BACKGROUND: Internet-based vestibular rehabilitation (VR) with physiotherapy support, known as blended VR, was effective in reducing vestibular symptoms in a recent randomised controlled trial. Blended VR is a complex intervention comprised of physiotherapeutic visits, the vertigo training website, and VR exercises. Because of these interacting components, it is important to understand how blended VR works, for whom it works best, and how it should ideally be delivered.
AIM: To investigate the experiences of both patients and physiotherapists with blended internet-based VR.
DESIGN & SETTING: A qualitative interview study was performed with patients who received blended internet-based VR with physiotherapy support, and physiotherapists who provided this support.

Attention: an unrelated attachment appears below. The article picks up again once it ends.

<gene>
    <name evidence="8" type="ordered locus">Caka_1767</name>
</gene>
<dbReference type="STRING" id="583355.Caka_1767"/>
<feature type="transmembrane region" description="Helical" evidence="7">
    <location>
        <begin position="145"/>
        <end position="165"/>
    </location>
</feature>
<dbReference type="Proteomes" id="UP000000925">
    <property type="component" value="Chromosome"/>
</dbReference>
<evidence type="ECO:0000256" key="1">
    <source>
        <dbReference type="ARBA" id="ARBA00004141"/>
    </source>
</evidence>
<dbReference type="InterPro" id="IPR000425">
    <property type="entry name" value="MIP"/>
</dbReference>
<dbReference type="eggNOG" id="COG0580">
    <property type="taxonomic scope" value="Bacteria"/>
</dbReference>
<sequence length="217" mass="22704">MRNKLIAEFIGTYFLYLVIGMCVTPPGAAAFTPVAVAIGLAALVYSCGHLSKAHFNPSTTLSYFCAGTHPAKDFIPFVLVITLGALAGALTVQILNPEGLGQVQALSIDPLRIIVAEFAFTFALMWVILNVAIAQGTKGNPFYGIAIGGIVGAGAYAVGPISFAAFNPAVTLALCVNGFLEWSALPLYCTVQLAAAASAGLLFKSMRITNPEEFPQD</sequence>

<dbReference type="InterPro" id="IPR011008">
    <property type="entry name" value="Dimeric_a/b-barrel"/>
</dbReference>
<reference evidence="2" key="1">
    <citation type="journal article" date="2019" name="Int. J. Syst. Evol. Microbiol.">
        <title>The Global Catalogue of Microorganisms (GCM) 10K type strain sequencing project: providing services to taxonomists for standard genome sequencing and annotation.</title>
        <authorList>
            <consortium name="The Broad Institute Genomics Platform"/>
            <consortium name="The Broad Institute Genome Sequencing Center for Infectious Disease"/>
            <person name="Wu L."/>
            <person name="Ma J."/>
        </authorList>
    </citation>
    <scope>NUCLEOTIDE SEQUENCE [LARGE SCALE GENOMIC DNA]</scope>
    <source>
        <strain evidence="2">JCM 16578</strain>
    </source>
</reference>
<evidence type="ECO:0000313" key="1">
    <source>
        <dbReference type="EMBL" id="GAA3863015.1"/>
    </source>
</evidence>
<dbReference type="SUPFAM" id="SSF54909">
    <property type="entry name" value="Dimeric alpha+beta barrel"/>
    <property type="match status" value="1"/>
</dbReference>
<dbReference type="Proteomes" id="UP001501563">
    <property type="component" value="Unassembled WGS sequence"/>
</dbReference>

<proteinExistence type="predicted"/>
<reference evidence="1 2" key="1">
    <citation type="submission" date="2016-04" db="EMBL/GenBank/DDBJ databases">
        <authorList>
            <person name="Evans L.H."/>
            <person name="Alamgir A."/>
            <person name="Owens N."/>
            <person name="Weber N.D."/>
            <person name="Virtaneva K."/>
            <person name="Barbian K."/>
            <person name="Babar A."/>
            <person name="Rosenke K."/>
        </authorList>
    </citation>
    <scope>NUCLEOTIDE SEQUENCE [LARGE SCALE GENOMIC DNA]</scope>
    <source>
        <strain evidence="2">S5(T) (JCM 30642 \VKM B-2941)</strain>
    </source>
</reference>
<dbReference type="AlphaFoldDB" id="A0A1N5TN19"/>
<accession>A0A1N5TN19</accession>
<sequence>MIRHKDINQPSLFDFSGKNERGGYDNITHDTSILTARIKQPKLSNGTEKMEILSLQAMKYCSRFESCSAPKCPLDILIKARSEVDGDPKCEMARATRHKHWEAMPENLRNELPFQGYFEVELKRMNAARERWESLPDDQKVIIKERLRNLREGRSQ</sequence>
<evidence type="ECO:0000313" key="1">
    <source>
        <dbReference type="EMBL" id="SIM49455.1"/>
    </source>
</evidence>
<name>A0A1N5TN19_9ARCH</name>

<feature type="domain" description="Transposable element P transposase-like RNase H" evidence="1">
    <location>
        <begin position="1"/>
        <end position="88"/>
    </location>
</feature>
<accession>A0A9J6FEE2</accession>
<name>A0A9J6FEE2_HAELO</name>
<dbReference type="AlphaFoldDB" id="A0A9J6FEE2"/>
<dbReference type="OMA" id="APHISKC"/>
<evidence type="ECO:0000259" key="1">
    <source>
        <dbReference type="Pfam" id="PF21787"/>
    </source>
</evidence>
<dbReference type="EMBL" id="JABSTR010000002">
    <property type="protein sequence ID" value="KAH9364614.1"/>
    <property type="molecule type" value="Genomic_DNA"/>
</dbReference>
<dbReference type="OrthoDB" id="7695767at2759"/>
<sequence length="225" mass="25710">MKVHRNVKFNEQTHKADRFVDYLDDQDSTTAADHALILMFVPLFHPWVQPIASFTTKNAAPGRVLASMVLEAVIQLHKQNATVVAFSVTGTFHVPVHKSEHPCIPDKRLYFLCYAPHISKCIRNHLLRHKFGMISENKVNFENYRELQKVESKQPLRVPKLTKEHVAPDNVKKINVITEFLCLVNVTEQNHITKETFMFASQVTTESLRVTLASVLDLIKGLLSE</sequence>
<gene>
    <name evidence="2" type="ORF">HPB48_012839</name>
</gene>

METHOD: Semi-structured interviews were conducted with 14 patients and eight physiotherapists after the 6-month follow-up of the randomised trial. All interviews were audio-recorded, transcribed, and thematically analysed.
RESULTS: According to both patients and physiotherapists, the physiotherapist visits were useful in providing personal attention, helping patients safely execute exercises, and improving patients' adherence to therapy. Some patients said they did not need physiotherapist support and, according to physiotherapists, both the necessity and the optimal way to deliver guidance differed greatly between patients. The Vertigo Training website and exercises provided patients with a sense of control over their symptoms. Patients reported that the VR exercises were easy to perform and most patients continued to use them long after the trial ended.
CONCLUSION: In blended VR, physiotherapeutic visits appear to offer benefits above the vertigo training website and VR exercises alone. Physiotherapy support may best be used when individually tailored.